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#31
Posted February 10th 2012, 6:07pm
Rene G wrote:
Pie Lady wrote:If Mr. Pie was an LTH'r, he'd say Checkers. Apparently they had really fantastic fries.

You can find out for yourself. There are others around but the one at 55th and the Dan Ryan is probably the closest.

Checkers
5451 S Wentworth Av
Chicago
773-268-5145


I was stuck in the drive through at that Checkers for nearly an hour once back in college. Almost missed a show at Second City as a result. I don't think I've gone back to Checkers since then.

I had no intentions of trying Jack in the Box, but there are many of them on O'ahu so I guess I'll give them a whirl this summer after seeing so many mentions.

As far as what I'd like to see come back, I'm with teatpuller - Cock Robin. Many fond childhood memories, and it would be great to be able to take my son there when he's older.
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#32
Posted February 10th 2012, 7:05pm
I would LOVE to see ChiChi's come back. I cannot find fried ice cream that tastes as heavenly as the ones made there. The tortilla chips and salsa they would give you before your meal was a staple of my childhood, growing up in Ohio. It was would be an every so often Saturday night treat.

Mr. Donut-As a child I was addicted to their sugar raised doughnuts.

Hmm, I just can't think of any other chain place but I can think of a lot of independants and mom and pop places over the years I would love to see again.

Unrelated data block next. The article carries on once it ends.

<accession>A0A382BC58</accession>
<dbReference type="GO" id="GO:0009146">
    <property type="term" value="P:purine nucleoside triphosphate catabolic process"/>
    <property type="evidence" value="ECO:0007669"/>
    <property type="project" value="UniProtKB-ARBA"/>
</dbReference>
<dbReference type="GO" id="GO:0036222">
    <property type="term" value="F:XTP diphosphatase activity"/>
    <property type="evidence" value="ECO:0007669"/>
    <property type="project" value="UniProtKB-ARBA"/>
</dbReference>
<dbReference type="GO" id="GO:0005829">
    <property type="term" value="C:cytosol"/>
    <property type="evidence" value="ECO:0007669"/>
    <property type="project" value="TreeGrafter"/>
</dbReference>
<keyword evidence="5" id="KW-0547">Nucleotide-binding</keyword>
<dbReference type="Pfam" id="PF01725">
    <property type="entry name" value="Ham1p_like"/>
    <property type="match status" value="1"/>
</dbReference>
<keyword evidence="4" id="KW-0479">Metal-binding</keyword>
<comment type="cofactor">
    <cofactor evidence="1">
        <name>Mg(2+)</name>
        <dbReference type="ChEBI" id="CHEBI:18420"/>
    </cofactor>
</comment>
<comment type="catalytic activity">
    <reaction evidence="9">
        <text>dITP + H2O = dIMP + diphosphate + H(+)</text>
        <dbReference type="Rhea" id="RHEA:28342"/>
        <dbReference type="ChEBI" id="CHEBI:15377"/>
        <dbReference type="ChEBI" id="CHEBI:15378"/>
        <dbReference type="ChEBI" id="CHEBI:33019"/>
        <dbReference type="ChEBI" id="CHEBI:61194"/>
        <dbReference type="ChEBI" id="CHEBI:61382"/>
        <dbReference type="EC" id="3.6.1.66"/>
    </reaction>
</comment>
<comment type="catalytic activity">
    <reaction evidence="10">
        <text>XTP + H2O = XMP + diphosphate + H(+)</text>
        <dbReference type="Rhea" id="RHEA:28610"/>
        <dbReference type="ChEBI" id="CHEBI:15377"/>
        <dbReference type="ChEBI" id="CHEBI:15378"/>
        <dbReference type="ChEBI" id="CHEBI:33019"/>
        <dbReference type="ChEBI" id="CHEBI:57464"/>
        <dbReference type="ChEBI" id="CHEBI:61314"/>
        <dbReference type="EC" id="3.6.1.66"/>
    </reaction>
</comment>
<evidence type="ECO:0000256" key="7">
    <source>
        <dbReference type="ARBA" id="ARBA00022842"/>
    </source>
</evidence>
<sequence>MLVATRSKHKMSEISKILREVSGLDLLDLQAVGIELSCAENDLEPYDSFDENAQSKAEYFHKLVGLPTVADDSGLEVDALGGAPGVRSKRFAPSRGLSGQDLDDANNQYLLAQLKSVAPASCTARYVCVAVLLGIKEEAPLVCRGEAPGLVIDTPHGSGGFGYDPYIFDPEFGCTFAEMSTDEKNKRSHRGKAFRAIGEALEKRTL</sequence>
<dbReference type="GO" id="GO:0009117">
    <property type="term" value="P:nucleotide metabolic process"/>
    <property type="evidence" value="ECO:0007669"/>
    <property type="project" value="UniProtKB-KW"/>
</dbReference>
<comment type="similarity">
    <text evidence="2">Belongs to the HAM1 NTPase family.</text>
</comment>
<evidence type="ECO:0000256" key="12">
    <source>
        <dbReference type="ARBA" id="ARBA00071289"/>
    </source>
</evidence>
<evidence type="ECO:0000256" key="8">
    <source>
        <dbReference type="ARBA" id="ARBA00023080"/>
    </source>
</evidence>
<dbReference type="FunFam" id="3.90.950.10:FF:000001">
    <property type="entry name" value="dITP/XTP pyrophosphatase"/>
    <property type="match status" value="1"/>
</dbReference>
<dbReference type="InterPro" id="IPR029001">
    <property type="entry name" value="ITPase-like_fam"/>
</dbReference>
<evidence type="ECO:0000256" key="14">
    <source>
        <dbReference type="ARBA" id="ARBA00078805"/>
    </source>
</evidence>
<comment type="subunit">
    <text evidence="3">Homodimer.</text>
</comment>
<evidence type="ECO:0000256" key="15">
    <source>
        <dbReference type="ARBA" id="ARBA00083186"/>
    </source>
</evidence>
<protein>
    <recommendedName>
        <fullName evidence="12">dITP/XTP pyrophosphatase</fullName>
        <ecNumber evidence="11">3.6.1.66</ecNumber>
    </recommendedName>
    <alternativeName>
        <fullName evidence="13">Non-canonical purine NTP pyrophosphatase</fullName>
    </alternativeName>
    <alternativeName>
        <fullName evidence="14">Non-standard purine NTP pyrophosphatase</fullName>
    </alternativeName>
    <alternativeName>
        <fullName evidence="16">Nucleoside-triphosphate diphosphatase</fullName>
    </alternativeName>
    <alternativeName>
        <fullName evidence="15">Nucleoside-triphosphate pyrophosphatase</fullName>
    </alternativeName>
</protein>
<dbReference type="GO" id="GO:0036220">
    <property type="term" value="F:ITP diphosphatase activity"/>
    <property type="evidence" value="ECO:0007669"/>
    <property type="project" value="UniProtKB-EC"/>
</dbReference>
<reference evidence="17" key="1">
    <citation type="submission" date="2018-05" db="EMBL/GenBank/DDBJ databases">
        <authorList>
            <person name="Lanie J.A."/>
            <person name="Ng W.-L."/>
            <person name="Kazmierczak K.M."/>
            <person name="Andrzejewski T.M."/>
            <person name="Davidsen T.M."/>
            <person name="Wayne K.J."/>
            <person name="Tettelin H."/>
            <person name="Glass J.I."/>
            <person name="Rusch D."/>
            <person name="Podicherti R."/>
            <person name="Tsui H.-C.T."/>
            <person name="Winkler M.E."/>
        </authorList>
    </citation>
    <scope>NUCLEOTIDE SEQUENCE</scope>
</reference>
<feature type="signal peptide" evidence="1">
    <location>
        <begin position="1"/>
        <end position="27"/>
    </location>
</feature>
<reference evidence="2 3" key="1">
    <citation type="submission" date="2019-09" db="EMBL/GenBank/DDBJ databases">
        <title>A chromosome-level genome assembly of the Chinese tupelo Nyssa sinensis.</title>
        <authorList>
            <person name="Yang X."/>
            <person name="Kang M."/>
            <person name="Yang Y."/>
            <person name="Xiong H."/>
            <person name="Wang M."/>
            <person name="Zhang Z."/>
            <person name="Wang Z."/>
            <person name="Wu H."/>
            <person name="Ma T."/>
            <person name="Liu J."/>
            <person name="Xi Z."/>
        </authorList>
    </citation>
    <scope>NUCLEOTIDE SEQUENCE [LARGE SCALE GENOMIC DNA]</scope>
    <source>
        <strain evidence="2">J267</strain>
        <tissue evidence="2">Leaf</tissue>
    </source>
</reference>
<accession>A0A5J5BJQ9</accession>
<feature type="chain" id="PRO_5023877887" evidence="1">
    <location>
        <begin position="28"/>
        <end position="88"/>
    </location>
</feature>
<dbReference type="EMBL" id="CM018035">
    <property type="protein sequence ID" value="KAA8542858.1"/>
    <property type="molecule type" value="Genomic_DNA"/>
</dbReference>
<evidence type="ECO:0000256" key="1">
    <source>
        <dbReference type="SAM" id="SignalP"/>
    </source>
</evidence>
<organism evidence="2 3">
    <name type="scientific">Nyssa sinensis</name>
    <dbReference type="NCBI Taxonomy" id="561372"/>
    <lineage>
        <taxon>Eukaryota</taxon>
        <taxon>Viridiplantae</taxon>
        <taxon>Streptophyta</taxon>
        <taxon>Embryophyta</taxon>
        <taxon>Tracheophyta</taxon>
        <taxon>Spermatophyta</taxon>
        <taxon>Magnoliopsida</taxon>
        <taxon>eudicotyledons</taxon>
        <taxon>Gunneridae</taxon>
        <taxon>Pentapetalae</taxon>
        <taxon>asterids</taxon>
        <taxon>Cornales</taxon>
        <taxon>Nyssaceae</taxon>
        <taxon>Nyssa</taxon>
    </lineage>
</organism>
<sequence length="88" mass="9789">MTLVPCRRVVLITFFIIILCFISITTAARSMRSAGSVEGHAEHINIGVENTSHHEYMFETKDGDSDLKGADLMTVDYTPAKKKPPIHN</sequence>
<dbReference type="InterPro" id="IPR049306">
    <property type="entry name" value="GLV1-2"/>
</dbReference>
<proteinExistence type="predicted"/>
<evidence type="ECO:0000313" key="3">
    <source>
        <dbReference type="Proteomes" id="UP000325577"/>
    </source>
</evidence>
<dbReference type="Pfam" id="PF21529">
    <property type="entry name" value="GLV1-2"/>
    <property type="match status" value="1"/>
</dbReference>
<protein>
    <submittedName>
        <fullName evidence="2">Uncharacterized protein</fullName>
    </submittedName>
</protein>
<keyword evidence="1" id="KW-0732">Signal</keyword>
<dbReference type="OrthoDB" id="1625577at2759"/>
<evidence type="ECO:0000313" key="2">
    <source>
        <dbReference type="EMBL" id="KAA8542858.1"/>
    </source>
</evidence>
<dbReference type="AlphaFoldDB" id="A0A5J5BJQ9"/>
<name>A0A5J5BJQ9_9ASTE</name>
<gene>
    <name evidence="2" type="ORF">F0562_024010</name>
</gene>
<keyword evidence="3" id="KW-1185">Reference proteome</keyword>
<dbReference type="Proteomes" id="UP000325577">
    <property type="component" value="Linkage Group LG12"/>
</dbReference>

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#33
Posted February 10th 2012, 9:46pm
Fujisan wrote:I have fond childhood memories of Victoria Station.


Yep, one of our favorites when we lived in Louisville (the Dupont Square location).
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#34
Posted February 10th 2012, 9:49pm
Cork and Cleaver.
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#35
Posted February 10th 2012, 11:42pm
They sell dog and suds root beer, regular and diet at Utra Food stores.
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#36
Posted February 11th 2012, 5:43am
My earliest dining out memories are of Burger Chef, I would love a funmeal about now. Maybe inaccurate but I have fond memories of the Kenny Rogers corn bread.
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#37
Posted February 11th 2012, 9:43am
riddlemay wrote:Gino's and Ameche's, the burger chains owned by Baltimore Colts Gino Marchetti and Alan Ameche.


Sounds like a line from the rarely seen, straight to DVD, "Diner II - The Middle Age Years."
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#38
Posted February 11th 2012, 9:55am
third coast foodie wrote:My earliest dining out memories are of Burger Chef, I would love a funmeal about now. Maybe inaccurate but I have fond memories of the Kenny Rogers corn bread.


Burger Chef.

Buy a $0.39 hamburger the size of an Eisenhower dollar. Put on about 6-8 slices of tomato, lettuce, onions, condiments and pickles. Almost enough to fill up a 12 year old.
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#39
Posted February 11th 2012, 10:15am
I too would like to see someone bring Victoria Station back.
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#40
Posted February 11th 2012, 10:52am
Vital Information wrote:
riddlemay wrote:Gino's and Ameche's, the burger chains owned by Baltimore Colts Gino Marchetti and Alan Ameche.